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Oil prices dipped on Wednesday ahead of a meeting of the world’s biggest exporters, who will discuss cutting output to help shore up prices and curb excess supply.

The Organization of the Petroleum Exporting Countries, Russia and other producers will meet in Vienna this week to discuss a potential cut in production.

A monitoring committee of OPEC and its allies, including Russia, agreed on the need to cut oil output in 2019, two sources familiar with the discussions said, adding that volumes and the baseline for cuts were being debated.

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Brent crude futures fell 52 cents to settle at $61.56 a barrel after earlier reaching a session high of $63.29 a barrel and a low of $60.80.

U.S. West Texas Intermediate (WTI) crude futures fell 36 cents to settle at $52.89 a barrel. The contract traded between $54.44 a barrel and $52.16 a barrel during the session.

Russian Energy Minister Alexander Novak told reporters he had a “good” meeting with his Saudi counterpart, Khalid al-Falih, on Wednesday and they planned more talks.

“All of us, including Russia, agreed there is a need for a reduction,” Oman’s Oil Minister Mohammed bin Hamad Al-Rumhy told reporters after a ministerial committee that groups Saudi Arabia, Russia and several other producers met on Wednesday.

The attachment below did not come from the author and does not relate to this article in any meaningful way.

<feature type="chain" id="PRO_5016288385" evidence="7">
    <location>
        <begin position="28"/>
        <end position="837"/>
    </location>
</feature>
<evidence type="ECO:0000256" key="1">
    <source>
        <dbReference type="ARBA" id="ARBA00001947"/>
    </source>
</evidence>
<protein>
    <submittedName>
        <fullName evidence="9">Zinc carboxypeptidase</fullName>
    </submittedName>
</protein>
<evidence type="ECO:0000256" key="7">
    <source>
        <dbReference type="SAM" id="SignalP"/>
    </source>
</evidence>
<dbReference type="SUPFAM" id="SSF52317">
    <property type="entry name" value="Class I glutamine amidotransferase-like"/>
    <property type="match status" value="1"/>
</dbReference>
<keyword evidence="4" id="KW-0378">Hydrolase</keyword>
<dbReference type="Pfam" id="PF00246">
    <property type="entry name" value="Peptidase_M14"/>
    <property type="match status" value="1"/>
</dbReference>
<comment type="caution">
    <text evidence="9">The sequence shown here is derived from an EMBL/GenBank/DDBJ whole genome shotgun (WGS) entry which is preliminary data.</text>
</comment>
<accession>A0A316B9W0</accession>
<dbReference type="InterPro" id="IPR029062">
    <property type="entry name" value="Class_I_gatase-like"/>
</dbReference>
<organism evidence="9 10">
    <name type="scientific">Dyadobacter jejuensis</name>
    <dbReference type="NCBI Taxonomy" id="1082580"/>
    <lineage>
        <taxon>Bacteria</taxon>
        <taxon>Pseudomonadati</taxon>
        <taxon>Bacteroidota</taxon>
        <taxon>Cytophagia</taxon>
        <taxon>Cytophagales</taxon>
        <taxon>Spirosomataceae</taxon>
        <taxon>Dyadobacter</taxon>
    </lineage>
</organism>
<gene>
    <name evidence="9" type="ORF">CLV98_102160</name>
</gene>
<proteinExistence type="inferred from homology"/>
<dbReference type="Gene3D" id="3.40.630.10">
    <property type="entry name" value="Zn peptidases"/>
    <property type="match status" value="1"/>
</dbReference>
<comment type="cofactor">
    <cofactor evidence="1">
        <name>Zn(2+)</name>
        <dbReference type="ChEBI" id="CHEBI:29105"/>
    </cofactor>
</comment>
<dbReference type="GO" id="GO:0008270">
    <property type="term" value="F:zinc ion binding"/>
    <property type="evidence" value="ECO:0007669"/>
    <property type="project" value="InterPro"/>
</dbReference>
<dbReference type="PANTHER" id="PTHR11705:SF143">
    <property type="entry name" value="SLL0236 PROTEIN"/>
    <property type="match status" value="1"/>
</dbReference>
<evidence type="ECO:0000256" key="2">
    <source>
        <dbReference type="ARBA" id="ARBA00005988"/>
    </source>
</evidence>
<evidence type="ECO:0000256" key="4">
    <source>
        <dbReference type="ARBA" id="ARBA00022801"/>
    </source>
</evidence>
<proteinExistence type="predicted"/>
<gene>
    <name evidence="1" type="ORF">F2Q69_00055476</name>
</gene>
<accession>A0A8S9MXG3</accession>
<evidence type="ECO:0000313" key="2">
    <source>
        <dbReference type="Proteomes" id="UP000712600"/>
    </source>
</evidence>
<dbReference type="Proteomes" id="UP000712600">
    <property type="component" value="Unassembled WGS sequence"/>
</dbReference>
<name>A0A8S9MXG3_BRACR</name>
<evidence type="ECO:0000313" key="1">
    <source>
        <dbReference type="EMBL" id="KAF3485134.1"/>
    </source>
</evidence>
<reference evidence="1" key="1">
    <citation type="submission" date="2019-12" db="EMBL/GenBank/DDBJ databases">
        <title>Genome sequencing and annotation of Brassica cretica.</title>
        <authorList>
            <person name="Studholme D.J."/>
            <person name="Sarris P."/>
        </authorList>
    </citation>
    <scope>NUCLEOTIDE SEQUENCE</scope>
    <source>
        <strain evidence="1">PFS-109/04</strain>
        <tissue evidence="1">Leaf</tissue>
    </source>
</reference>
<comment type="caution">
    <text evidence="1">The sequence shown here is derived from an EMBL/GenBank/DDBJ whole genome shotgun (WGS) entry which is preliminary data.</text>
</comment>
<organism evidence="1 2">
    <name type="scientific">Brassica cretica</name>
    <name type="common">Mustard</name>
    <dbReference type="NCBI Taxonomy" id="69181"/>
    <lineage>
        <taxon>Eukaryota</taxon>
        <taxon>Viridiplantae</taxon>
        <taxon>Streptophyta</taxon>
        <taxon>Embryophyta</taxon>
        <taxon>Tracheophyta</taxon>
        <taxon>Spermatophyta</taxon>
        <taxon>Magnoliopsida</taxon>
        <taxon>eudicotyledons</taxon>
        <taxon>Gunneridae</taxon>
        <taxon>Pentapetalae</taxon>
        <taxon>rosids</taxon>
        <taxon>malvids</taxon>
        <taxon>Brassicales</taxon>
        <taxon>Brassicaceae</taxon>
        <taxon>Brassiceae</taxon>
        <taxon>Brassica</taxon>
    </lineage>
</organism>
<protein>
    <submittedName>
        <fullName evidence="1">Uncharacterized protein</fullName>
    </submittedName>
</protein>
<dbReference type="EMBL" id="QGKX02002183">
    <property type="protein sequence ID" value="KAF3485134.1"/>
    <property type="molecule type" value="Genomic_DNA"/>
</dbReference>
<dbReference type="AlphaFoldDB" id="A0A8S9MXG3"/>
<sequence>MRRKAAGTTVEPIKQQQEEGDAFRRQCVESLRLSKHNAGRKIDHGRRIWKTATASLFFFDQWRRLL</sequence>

Russia’s No. 2 oil producer Lukoil is ready to cut oil production if OPEC and other leading producers agree to do so, though it would be technically difficult in winter, RIA news agency quoted the company’s head Vagit Alekperov as saying.

OPEC wants to avert a buildup in global oil inventories like the one that sent prices from late 2014 into a prolonged slump that brought Brent to below $30 a barrel at the start of 2016.

U.S. President Donald Trump pressured OPEC not to reduce output.

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“Hopefully OPEC will be keeping oil flows as is, not restricted. The World does not want to see, or need, higher oil prices!” Trump wrote on Twitter on Wednesday.

“None of today’s comments should have come as a surprise since the key unknown remains the size of any such reduction and how the cuts are distributed,” Jim Ritterbusch, president of Ritterbusch and Associates, said in a note.

“The Trump administration appears to be maintaining pressure on the Saudis to limit any production cuts in precluding significant price advances from current levels. And the fact that Russia still appears somewhat non-committal would appear to tilt odds in favor of about a 1.0-1.1 million barrels per day reduction.”

Saudi Arabian crude supply in November rose to 11.3 million barrels per day, a source familiar with the matter said. . That marks a rise from October’s 10.65 million bpd.

U.S. crude inventories rose by 5.4 million barrels in the week to Nov. 30 to 448 million, data from industry group the American Petroleum Institute showed on Tuesday.

Official U.S. government inventory data is due on Thursday, delayed by one day. A Reuters survey forecast a decline of 900,000 barrels.

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